My stumble on Stainless Steel Droppings brought me my first book challenge.  I love gothic stuff and feel a guilty magnet toward the macabre.  So, a challenge to immerse myself in the dark side was too irresistible to declare my usual, “Oh, maybe next time.”

I accept Peril the First as my challenge from September ’til Halloween and to this I commit the following novels:

1.  The Historian —- Elizabeth Kostkova   (2006) 

2.  The Glass Books  of the Dream Eaters —-  Gordon Dahlquist   (2006)   

3.  The 5th Witch —- Graham Masterton    (May 2008)

4.  The Ghost of Flight 401 ——  John G. Fuller    (1976)  

5. Merrick ———-  Anne Rice  (2000)  

I think these are lot of  scary reads to indulge in, in just two months — a lot for someone whose choice of reading depends upon the mood at the moment.   For me, picking up a certain genre contrary to my reading mood is difficult in itself.  But then, that’s why it is a challenge! : )

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This book is best read alone, in a cold room under a giant comforter for several hours straight.

Author :  Scott Smith

Copyright: 2006

Publisher: Vintage Books

Published Date :  February 26, 2008

ISBN-10: 0307390276

ISBN-13: 978-0307390271

Paperback:  384 pages

Two young American couples are on their summer vacation in Cancun, Mexico.  They befriend other tourists, one of who plans to make a sidetrip to look for his brother at an archeological site.  Bored by inaction, they volunteer to accompany him for the chance to trek and see the Mayan ruins and the dig.  What starts out as a fun trip transforms into a nightmare from which there seems to be no escape.

As a writer of horror and suspense,  Scott Smith does know his stuff.  He has very good techniques that build up suspense, anticipation, and shock so that you have the strong compulsion to read ’til the very end.

For me, reading this book is like riding a roller coaster.  The first 100 pages is a slow ride to the top with occasional minor jerks to keep you interested.  Once there, the action starts and you get to taste the first belly-flopping fright.  After that there is no let-up, as the ride just gets frightfully worse, without recourse to stopping and you can’t help but grip the book, page after page of unputdownable horror.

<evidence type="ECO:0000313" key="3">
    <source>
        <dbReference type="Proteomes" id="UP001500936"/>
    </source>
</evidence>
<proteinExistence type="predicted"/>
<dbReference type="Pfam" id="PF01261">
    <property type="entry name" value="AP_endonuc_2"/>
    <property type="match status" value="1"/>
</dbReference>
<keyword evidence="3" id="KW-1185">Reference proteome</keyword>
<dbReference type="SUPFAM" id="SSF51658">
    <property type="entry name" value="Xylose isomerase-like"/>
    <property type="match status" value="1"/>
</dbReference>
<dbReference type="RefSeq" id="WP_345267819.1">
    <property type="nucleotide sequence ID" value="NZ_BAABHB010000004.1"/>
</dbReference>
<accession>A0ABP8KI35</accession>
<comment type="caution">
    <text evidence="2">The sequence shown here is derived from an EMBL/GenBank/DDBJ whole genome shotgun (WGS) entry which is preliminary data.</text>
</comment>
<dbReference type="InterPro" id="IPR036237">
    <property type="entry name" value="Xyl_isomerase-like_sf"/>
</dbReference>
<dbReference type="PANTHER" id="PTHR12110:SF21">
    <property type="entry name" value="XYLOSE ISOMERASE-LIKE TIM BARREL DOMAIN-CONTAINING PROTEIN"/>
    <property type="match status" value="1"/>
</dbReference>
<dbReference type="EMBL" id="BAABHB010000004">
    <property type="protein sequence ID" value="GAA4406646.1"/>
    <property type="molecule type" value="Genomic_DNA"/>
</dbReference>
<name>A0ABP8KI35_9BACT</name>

As you face each hill and think it can’t be any worse, Smith continues to up the ante until the ride coasts gently to a complete stop and the story reaches a good conclusion.

As an aside, Smith’s real forte here is the psychological aspect of the story.  He involves you in the thinking processes of four characters by getting you inside their heads, allowing you to know how they think; so that you know why they cope the way they do, and why things happen from choices dictated by their personalities.  The author lays out how their individual coping mechanisms largely determines the group’s dynamics as the characters try to solve or adjust to their situation.  This psychological angle combined with the paranormal plus Smith’s eloquent yet graphically vivid style, makes this book a winner.

You finish, shaky but elated that you’ve paid well for an exciting fright.  Indeed, you’ll be back wanting more.  So, when the next Scott Smith ride comes to town, you’ll be the first in line.

My Mark :  One hell of a ride! — Outstanding

It’s All Hallow’s Eve tonight___a perfect time to tuck yourself between the covers of a good, scary read. Oooooooo……now to shiver and shake with the ghoulish and the macabre.

But, what can be more chilling than a story with the probability that it could be terrifyingly real?  A story that could happen today, tomorrow, next month or ten years hence but may be percolating secretly under our very noses?

So, chuck the vampires, ghosts, and goblins this year and settle in with The Cobra Event.  It terrified a President*; it will scare the bejesus out of you.